The rising temperatures during summertime; sometimes hitting at 40 degrees Celcius can be overwhelming. So, let’s cool down to the mountains and visit another Cyprus Village: Agros, A Rose Village!
Beautifully sits at 1100 meters along the Pitsilia Region in Troodos Mountains, belonging to Limassol District. It is about forty-five minutes’ drive when departing from Nicosia or Limassol cities and if you want to proceed to Troodos Square that’s another twenty minutes drive.
Agros coordinates: 34.9205° N, 33.0170° E
History of Agros Village
During the era of Byzantine Iconoclasm*, forty monks from Asia Minor arrive in Cyprus bringing the icon of Holy Mother. Staying in the cave where Agros is; they build a monastery of Agros Megalos,the same monastery from Asia Minor hence, the village name.
*Byzantine Iconoclasm is a period in Byzantine history where the use of religious images and icons was strongly opposed by both church figures and state officials within the empire. The word “iconoclasm” itself, having Greek origins, means “breaker of icons. (Byzantine Conference)
The original settlers in the village are the survivors of the deadly cholera plague during the late 16th century which killed 2/3 of the population. The survivors abandoned their homes and settled near the monastery thus, the birth of Agros Village.
During the fight against the end of British rule from 1955 – 1959, Agros is the command center in the Pitsilia region of the guerilla fighters EOKA, the acronym for Ethniki Organosis Kyprion Agoniston. Gregoris Afxentiou, is a national hero in Cyprus, leading the guerrilla fighters of the entire Troödos area from Agros.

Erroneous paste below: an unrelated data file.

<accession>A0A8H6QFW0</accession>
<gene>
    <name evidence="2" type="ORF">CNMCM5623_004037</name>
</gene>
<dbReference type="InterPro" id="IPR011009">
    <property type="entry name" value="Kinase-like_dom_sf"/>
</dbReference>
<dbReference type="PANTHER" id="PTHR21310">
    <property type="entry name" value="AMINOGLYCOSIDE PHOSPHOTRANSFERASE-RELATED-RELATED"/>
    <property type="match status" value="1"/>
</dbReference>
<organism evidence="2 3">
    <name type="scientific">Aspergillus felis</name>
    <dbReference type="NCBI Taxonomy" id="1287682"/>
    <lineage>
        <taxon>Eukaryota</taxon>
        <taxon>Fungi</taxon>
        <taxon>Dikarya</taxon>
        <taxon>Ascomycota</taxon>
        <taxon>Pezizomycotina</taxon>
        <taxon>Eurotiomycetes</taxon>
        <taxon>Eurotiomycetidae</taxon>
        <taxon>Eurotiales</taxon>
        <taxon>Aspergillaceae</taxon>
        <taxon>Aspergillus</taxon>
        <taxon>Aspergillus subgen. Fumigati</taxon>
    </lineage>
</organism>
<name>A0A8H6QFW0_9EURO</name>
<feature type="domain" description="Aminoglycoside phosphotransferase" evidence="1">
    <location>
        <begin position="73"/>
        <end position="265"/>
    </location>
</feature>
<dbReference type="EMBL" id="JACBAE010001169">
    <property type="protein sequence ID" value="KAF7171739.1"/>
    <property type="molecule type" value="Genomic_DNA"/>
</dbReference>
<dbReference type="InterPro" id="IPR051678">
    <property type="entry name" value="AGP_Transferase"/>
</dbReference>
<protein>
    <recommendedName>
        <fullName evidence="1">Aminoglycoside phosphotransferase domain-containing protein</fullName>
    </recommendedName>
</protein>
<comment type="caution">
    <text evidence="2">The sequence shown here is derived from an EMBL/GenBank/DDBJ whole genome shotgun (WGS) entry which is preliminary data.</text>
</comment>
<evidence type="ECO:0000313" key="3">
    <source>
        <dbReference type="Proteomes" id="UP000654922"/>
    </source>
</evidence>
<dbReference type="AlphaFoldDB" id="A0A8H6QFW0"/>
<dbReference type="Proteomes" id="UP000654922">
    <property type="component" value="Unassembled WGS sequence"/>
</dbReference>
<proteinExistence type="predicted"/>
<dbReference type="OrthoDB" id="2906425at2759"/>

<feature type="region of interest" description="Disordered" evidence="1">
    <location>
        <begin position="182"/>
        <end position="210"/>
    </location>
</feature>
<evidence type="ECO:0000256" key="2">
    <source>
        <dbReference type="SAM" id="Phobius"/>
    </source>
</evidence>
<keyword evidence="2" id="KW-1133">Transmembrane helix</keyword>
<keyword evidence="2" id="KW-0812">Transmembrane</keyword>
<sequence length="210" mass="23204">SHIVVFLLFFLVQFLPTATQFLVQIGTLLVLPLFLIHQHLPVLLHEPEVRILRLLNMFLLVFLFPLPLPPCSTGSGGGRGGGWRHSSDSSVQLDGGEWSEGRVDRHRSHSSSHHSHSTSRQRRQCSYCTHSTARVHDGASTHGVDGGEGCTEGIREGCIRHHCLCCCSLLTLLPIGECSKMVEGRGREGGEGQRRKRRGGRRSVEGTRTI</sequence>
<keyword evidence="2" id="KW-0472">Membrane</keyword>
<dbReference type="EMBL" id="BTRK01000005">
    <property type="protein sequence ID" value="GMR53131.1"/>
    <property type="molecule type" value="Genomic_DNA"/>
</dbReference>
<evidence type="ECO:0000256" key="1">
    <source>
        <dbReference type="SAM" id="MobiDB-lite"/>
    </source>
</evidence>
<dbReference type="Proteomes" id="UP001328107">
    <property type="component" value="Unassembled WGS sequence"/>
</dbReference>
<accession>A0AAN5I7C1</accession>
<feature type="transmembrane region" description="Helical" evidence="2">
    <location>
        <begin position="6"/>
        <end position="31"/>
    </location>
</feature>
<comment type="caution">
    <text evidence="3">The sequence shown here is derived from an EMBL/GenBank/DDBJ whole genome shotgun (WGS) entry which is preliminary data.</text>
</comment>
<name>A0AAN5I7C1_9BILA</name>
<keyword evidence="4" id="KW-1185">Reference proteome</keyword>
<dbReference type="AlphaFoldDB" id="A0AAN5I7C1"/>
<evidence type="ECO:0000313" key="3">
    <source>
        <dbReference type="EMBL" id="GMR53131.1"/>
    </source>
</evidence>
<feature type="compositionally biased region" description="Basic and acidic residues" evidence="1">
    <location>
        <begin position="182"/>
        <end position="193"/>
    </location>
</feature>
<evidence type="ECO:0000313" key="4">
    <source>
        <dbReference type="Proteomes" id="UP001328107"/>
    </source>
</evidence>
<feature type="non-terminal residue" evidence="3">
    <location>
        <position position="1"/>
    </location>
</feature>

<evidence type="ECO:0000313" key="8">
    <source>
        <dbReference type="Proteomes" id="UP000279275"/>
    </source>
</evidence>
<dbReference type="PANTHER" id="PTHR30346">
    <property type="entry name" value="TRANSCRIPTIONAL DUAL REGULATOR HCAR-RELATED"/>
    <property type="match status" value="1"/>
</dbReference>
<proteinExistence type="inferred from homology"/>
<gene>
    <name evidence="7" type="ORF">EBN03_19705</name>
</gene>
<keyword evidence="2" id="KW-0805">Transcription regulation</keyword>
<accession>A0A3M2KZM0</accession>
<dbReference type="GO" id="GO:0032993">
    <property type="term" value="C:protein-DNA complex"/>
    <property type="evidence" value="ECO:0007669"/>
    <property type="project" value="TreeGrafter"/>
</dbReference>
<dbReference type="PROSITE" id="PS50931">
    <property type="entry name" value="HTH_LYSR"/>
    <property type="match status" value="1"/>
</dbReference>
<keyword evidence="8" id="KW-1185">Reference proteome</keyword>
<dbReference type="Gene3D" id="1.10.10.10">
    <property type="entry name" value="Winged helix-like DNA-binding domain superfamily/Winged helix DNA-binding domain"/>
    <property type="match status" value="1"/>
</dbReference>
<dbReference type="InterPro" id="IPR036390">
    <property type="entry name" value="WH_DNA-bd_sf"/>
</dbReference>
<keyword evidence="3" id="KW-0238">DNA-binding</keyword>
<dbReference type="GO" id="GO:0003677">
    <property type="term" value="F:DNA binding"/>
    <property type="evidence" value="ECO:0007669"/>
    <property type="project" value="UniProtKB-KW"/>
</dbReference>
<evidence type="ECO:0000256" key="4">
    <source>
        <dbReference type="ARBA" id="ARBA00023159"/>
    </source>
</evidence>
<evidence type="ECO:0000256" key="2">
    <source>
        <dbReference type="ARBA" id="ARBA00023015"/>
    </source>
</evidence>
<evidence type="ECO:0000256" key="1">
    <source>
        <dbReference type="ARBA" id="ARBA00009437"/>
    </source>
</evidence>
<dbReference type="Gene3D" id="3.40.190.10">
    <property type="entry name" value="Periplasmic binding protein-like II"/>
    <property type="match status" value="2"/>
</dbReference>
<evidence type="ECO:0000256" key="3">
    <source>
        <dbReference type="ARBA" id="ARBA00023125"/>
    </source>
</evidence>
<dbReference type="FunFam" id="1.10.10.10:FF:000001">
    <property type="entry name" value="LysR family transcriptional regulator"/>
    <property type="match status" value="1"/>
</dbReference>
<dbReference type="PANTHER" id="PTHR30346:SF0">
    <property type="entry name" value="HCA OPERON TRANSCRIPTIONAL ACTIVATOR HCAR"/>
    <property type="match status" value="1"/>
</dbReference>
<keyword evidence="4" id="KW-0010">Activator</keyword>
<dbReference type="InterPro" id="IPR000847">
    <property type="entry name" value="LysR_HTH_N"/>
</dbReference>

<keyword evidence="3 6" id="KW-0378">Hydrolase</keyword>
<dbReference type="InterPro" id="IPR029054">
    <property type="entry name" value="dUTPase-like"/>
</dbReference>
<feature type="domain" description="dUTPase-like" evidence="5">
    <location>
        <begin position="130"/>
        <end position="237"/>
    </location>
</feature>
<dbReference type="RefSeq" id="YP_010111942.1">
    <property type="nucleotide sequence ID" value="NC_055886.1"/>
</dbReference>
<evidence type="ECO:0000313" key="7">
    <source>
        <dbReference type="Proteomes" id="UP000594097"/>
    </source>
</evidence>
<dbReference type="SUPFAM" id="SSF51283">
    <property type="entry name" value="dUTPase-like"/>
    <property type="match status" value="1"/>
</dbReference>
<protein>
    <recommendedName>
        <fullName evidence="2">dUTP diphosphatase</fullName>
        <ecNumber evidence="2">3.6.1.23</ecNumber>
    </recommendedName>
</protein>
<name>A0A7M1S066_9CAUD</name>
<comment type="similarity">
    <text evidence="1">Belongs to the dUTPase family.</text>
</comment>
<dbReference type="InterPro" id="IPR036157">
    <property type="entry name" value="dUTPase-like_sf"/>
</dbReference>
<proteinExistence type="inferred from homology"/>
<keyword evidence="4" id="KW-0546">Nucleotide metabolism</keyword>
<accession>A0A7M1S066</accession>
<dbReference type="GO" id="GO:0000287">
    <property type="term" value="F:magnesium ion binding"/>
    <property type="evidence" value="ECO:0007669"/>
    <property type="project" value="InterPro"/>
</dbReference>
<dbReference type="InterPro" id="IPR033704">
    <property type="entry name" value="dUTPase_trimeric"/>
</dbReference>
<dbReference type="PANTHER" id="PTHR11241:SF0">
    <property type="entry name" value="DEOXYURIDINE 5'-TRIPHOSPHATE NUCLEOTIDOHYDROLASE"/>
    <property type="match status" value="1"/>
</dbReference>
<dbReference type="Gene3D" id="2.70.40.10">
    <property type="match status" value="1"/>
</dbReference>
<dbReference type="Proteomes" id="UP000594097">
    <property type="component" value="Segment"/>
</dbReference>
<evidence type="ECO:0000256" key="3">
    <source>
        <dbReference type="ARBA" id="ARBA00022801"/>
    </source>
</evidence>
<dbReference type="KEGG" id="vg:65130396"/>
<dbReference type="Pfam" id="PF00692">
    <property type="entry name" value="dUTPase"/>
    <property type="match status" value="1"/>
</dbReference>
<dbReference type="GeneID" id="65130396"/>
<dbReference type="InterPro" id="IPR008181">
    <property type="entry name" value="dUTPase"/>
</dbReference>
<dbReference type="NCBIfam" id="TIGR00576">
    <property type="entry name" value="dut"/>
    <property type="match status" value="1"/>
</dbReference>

With our plans for another excursion and having rose beds in our garden, this is the perfect village to visit! By the way, why is Agros, popularly known as a rose village?
According to the locals, the roses with thorny stems were planted to drive away goats from destroying the village plantations such as potatoes, tomatoes, and other crops.
The region’s altitude and cool weather is a great cultivating ground for these flowers. Thereupon, various wellness products are developed and the roses business thrived in the community.
The Rose Factory
You can never miss finding the rose factory with the giant rosebud on the building. We don’t have any reservation for the tour, just press the bell at the entrance and a friendly lady ushers me for the tour. Sorry, no photos allowed inside.
The Tsolakis family in Agros, started planting a specie of the roses called Rosa Damascena since 1948. The harvest season of the roses is from April to May. There are so many products ranging from rose water, liquor, candles, cosmetics, oils, and more! And guess what, there is a rose marmalade, chocolate and toothpaste! I got a free taste of the chocolate! Yum!